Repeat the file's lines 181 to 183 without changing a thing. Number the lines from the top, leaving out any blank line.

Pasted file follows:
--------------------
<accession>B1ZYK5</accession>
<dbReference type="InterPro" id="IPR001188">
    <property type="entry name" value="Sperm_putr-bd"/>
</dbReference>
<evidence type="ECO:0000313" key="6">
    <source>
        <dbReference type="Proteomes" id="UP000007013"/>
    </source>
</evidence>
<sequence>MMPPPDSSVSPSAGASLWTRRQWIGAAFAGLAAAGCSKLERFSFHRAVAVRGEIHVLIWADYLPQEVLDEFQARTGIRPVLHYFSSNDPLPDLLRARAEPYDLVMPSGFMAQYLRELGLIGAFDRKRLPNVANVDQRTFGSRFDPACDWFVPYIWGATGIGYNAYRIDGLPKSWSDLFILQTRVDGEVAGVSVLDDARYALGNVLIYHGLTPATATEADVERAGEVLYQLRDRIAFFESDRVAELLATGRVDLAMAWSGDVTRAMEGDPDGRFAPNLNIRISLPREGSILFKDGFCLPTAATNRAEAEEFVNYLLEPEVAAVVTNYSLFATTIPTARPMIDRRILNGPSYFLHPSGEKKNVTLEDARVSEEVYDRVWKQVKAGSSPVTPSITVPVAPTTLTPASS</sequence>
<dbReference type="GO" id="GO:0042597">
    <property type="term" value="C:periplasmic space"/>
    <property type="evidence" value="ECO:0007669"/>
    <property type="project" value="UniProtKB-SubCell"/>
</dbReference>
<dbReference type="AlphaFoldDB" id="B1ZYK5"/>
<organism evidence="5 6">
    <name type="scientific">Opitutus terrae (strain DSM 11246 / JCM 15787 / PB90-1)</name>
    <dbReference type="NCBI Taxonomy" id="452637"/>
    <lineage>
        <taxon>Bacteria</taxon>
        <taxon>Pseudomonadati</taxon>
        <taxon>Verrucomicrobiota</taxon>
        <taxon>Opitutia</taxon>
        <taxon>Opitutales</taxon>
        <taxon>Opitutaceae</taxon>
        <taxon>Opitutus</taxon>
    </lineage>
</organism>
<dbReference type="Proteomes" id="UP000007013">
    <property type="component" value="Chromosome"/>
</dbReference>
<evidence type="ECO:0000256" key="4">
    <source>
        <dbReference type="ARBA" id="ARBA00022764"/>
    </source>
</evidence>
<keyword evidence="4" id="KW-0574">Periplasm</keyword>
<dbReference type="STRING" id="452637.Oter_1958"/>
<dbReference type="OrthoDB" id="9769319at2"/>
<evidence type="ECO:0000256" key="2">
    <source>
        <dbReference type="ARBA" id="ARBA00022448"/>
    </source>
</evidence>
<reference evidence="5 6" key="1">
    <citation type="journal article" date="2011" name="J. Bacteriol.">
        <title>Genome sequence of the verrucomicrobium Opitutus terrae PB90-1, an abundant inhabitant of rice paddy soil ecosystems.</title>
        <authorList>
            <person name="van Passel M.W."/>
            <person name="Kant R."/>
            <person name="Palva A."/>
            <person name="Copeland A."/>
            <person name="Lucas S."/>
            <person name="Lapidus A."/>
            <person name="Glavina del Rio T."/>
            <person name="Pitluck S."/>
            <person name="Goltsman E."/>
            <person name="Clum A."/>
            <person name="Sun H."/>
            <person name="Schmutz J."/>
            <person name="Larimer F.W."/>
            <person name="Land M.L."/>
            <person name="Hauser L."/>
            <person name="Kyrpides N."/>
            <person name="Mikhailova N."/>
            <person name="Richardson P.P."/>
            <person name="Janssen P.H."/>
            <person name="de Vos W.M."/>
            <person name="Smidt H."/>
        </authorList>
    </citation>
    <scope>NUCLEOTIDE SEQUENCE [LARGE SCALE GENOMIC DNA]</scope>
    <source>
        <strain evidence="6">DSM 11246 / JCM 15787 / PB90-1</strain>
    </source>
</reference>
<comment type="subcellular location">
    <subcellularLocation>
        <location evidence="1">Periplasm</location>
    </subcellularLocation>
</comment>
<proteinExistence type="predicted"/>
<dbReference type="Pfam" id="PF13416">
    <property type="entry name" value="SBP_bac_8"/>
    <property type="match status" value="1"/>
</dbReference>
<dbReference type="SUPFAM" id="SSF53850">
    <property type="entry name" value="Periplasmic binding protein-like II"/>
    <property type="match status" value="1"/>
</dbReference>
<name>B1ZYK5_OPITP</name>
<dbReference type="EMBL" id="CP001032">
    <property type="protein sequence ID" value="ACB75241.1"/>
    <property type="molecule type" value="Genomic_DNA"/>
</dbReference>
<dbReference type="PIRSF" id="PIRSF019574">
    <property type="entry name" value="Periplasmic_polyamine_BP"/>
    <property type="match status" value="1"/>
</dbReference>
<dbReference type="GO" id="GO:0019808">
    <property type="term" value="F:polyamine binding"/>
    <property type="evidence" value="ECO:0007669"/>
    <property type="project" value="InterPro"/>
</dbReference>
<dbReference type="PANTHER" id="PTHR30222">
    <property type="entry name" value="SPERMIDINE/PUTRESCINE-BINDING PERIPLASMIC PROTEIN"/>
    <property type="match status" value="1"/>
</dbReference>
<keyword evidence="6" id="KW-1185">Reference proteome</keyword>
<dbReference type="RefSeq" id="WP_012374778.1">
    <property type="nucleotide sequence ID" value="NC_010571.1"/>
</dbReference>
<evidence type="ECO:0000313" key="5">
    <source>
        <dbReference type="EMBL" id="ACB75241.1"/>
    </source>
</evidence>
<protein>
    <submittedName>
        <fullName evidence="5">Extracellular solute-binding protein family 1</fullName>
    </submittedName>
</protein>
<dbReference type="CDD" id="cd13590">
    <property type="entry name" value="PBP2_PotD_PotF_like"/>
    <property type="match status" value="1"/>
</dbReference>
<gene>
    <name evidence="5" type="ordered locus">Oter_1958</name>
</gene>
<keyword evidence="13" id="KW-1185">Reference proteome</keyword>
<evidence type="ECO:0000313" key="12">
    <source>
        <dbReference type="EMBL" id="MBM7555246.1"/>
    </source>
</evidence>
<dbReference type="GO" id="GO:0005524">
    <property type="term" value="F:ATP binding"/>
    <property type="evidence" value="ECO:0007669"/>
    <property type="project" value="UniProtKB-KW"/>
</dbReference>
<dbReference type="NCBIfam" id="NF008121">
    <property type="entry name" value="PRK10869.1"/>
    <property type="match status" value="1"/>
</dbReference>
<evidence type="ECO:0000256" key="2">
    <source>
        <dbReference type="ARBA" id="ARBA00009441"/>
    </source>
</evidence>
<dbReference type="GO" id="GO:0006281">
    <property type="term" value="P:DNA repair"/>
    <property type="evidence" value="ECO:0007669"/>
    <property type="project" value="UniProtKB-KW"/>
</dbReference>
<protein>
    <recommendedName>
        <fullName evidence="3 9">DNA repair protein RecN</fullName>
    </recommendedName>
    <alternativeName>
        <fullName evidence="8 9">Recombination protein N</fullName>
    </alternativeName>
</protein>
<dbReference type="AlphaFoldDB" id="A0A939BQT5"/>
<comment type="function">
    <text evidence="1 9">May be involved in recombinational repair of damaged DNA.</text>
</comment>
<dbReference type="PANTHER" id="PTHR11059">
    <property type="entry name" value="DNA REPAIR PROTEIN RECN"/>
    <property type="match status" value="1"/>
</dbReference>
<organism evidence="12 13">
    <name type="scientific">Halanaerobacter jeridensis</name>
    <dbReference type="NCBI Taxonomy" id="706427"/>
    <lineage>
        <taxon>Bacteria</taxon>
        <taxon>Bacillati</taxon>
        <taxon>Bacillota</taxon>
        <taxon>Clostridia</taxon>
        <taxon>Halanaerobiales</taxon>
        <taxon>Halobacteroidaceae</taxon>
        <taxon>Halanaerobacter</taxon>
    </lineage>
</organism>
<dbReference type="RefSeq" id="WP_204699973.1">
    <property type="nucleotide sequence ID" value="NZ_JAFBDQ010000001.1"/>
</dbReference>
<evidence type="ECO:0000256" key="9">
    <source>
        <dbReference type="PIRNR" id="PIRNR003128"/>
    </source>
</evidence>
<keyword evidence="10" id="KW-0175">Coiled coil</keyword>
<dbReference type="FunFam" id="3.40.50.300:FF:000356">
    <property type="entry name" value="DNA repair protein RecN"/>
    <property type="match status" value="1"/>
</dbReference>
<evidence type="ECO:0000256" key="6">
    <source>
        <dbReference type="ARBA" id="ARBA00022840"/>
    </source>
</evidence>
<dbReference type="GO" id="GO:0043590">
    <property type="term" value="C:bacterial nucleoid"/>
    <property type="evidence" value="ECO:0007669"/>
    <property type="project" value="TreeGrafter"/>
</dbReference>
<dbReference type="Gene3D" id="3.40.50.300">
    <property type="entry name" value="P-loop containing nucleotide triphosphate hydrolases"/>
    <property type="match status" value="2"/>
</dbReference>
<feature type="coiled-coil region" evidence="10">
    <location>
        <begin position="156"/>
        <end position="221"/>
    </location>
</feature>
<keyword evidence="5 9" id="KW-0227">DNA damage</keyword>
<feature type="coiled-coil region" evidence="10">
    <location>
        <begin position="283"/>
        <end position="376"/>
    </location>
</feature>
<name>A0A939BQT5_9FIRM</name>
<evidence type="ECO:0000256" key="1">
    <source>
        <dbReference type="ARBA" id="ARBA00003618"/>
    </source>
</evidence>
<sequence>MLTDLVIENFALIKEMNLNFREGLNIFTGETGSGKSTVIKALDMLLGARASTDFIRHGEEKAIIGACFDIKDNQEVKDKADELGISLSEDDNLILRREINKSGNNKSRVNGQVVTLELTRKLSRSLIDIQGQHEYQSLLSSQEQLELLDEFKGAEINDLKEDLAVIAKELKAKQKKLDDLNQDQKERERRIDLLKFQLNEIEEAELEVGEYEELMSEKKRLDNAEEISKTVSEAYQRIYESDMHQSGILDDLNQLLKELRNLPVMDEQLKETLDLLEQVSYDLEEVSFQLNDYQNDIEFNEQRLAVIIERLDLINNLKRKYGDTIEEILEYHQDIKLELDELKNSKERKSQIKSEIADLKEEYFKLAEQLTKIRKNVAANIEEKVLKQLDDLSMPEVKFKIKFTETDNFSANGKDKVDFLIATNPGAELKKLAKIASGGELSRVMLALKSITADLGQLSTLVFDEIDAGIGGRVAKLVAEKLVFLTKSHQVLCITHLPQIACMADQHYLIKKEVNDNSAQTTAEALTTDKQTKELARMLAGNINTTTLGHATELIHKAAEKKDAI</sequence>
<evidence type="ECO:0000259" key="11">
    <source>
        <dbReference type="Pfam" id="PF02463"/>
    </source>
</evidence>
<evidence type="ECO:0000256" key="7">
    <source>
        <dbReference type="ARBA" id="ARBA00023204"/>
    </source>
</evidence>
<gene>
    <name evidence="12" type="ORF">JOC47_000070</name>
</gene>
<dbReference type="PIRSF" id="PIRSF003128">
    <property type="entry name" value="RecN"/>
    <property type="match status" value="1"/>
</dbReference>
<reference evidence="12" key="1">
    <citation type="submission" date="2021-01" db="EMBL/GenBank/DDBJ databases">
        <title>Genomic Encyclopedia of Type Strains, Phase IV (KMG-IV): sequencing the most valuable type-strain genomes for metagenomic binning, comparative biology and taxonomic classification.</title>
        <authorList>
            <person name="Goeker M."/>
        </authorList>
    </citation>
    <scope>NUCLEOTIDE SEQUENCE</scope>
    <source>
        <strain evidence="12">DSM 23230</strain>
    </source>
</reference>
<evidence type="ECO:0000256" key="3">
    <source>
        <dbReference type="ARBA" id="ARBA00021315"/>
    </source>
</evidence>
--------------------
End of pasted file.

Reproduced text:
        <taxon>Halobacteroidaceae</taxon>
        <taxon>Halanaerobacter</taxon>
    </lineage>